I want to make it known that I consider Adolf Hitler one of the most evil figures ever to have lived. However, he was an incredible public speaker, was he not? I tell this to friends and they presume that I am painting him in a good light – I assure you, the man was an evil blight on humanity. His public speaking however, was extremely good – agree?

    1. Cal,
      Thanks for the post and for raising the issue, delicate though it might be for some.
      I doubt that my say on the matter will settle things, but I have no hesitation in agreeing with you. One of the reasons for Hitler’s rise to power, in my opinion, was his skill at oratory. Of course, that was not the only reason. One has to look at Germany in the social, economic and political context in which it found itself in the 1930s. Though we can never be certain, one wonders whether Hitler would have been as popular underbdifferent circumstances.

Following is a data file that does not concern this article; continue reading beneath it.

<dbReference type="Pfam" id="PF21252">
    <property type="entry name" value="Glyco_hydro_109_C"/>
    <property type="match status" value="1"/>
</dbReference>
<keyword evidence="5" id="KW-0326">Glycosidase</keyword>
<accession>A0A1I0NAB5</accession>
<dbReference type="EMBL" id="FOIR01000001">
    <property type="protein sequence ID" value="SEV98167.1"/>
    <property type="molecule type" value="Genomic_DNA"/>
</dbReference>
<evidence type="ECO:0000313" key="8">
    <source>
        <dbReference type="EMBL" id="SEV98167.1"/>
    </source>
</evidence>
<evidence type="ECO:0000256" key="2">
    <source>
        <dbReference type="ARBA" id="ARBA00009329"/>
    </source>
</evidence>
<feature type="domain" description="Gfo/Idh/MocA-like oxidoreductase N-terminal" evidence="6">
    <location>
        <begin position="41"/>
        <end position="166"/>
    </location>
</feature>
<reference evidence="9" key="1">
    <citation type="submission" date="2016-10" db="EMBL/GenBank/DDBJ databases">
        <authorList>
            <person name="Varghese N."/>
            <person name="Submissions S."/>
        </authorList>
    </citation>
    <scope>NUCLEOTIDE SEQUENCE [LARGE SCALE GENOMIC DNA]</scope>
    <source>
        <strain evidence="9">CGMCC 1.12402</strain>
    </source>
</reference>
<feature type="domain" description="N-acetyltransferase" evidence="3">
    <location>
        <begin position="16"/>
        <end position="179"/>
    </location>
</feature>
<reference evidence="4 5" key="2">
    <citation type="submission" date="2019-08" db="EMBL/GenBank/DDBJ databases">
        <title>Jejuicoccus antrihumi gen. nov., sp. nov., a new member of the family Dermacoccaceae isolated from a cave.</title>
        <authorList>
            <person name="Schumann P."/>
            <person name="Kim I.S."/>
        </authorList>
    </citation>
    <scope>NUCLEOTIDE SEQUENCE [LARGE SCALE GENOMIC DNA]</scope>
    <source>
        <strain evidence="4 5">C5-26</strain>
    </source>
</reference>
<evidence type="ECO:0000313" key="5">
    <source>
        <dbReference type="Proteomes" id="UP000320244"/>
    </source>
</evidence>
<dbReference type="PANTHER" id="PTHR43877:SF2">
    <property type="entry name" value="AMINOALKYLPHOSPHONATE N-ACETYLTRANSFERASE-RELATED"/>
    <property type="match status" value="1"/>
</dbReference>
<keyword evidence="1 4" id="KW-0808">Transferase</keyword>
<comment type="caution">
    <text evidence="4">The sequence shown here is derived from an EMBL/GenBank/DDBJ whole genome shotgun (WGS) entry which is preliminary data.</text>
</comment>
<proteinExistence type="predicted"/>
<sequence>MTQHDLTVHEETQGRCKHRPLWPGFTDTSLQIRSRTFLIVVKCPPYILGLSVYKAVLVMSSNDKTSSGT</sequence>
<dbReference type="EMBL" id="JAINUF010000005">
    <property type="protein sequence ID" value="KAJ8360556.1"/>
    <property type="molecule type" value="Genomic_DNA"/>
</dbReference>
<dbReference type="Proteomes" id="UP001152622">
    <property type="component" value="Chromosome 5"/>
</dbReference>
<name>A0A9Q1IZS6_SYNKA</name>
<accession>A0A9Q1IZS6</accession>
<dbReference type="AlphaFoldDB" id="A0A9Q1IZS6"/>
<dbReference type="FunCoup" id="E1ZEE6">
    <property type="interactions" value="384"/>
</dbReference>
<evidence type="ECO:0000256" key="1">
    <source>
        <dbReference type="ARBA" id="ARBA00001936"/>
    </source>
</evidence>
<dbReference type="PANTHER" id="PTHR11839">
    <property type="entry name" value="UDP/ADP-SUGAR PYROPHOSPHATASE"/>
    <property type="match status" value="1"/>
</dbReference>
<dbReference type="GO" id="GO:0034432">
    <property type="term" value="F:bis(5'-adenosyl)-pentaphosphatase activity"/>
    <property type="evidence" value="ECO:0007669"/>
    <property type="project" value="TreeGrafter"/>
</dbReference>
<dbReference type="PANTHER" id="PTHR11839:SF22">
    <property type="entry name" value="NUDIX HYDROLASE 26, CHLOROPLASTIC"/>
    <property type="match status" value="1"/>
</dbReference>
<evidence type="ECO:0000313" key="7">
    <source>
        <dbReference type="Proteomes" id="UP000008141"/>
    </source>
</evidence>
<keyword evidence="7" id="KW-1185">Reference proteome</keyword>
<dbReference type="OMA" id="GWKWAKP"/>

But back to your question. I see nothing wrong in saying that Hitler was a gifted public speaker. He was. Unfortunately, he used his gift in a way that was highly destructive. But the same could be said about lots of things: I could use a knife to stab someone I was robbing or I could use it to carve a beautiful wooden sculpture; atomic energy can be used to light up cities or level them to the ground – in each case, the thing is the same; it is the use to which it is put that makes the difference.
      Hope this helps.

  3. John,
    Really like the post and that you brought together some excellent references.
    Mehrabian’s claim was (as you rightly say) based on feelings, but also the numbers come from the situation where there is a mismatch between the aspects. If the 3 aspects don’t agree, then more weight is given to the visual cues. It is not a formula for general communication although (as Oestreich points out) Mehrabian is a little lax in his language at times. The Wikipedia article does talk a little about this misinterpretation.
    As an example, if a used-car salesperson is telling you about a “great car” with their arms crossed, which do you believe?